5. I applaud Mr. Holland’s observation of the Morse Court Parking Lot and his raising awareness for our town officials to review our own regulations. Providing adequate width for cars should result in easier parking for residents and visitors with less ticketing and vehicular damage.

    I cannot tell you how many times we drive past “open” parking spaces because, even if I can park my RAV4 into them, I simply cannot open the door to get out without damaging my car or the car next to mine.

    When I attend Town meetings in the evenings I often find myself driving around and thinking to myself “not here, can’t fit,”; “not here, the other car is parked on the line”. And how many of us have parked with no other cars next to ours, only to return and find that our car is sandwiched in between two huge SUVs that are so close to our car that we cannot get back into it?

    Mr. Holland has volunteered extensively in New Canaan for several decades. In 1978 he was a member of the founding board of Kids in Crisis. In 1999 he received a Volunteer of the Year Award from The Volunteer Center in recognition of his work with Kids in Crisis. He has been active with the Kiwanis Club.

    The recent opioid overdose saves by the New Canaan Police Department were a result of a change in legislation that State Representative Tom O’Dea and Mr. Holland worked on together to improve access to Narcan, which previously was only available with a prescription. This resulted in successfully treating opioid overdoses and has saved lives. The passage of this bill provided legal immunity for administering an opioid antagonist drug to an overdosing individual:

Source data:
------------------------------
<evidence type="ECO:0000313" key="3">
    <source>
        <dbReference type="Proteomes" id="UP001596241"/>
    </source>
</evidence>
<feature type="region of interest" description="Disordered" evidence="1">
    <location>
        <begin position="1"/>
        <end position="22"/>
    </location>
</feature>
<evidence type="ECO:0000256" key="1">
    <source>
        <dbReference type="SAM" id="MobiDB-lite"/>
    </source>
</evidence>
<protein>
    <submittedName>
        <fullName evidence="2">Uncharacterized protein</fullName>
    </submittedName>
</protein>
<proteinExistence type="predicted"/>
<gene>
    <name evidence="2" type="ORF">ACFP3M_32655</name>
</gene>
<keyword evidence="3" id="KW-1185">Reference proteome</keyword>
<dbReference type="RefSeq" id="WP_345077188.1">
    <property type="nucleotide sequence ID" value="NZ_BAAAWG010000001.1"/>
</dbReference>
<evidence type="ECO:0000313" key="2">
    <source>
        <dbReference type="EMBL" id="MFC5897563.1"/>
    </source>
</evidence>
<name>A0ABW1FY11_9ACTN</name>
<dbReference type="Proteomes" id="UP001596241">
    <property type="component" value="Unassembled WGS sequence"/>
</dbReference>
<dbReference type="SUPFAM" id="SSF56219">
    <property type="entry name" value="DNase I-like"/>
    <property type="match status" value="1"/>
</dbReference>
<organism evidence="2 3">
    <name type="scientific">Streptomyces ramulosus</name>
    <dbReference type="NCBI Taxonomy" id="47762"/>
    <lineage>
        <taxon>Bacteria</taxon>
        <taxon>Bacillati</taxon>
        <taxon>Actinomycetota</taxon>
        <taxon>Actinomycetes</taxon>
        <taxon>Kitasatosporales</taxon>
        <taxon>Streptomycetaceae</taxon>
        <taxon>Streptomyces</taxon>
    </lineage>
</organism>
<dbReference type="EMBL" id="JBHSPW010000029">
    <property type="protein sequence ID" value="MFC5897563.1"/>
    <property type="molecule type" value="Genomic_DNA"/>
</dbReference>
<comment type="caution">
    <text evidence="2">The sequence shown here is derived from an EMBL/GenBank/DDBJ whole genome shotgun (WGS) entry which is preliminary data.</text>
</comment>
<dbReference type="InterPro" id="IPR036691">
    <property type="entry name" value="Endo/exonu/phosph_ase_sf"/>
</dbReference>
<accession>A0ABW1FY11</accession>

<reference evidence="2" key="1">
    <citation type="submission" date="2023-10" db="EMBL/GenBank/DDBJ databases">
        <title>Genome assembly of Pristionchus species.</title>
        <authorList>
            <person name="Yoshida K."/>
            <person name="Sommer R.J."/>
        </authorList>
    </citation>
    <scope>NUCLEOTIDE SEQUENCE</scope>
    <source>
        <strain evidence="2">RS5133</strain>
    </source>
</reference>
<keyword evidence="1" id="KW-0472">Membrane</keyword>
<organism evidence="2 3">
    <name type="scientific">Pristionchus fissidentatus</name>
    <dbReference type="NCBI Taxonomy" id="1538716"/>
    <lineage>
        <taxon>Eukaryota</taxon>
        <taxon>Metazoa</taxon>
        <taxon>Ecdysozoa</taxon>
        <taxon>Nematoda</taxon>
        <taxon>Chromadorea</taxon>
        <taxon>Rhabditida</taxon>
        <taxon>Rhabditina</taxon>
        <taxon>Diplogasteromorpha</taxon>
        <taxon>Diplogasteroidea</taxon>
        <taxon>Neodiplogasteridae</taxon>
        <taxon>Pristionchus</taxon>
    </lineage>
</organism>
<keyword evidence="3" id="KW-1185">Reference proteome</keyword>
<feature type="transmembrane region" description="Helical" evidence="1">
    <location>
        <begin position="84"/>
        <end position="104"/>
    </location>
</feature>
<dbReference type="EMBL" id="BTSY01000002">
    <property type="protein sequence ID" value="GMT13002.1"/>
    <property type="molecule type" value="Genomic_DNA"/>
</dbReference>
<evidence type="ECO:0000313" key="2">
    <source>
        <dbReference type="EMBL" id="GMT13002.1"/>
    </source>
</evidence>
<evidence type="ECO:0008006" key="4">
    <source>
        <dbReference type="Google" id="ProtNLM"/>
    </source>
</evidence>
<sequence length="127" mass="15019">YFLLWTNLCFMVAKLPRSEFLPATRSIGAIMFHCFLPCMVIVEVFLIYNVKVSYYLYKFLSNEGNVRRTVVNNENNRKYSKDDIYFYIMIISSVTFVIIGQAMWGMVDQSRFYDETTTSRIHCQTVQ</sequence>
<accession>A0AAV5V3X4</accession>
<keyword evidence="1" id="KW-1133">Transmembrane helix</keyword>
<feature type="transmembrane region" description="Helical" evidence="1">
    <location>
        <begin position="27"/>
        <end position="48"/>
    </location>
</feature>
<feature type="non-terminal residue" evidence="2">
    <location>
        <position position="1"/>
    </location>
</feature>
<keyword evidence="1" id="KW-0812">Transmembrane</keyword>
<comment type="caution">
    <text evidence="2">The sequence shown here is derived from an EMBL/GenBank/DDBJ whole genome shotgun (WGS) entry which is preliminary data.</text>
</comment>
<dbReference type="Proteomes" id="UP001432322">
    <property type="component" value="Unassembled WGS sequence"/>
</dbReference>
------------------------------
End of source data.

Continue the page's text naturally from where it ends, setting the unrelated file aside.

In an effort to address the opioid crisis, he helped create the medication drop box program that is now established statewide and has collected tens of thousands of pounds of medications preventing potential misuse. He is currently volunteering with a group that received a grant from the FDA to further address the on-going opioid crisis.

    Thank you, Mr. Holland, for your volunteerism and for addressing this parking issue.

    • I forgot to mention that in 2017 Jeff received the Community Service Award from the New Canaan Community Foundation for volunteering long nights building structures for the Pop-up Park. Certainly he dedicates his free time to volunteer service.

  6. What if we had FREE parking everywhere downtown – wouldn’t that increase consumerism as well as restaurant attendance i.e. ability to have lunch without stressing that your car will get a ticket if you linger over coffee too long? I never eat lunch in New Canaan any more after all of us were watching the clock all during the last lunch – not good – because everyone is so concerned about getting a ticket!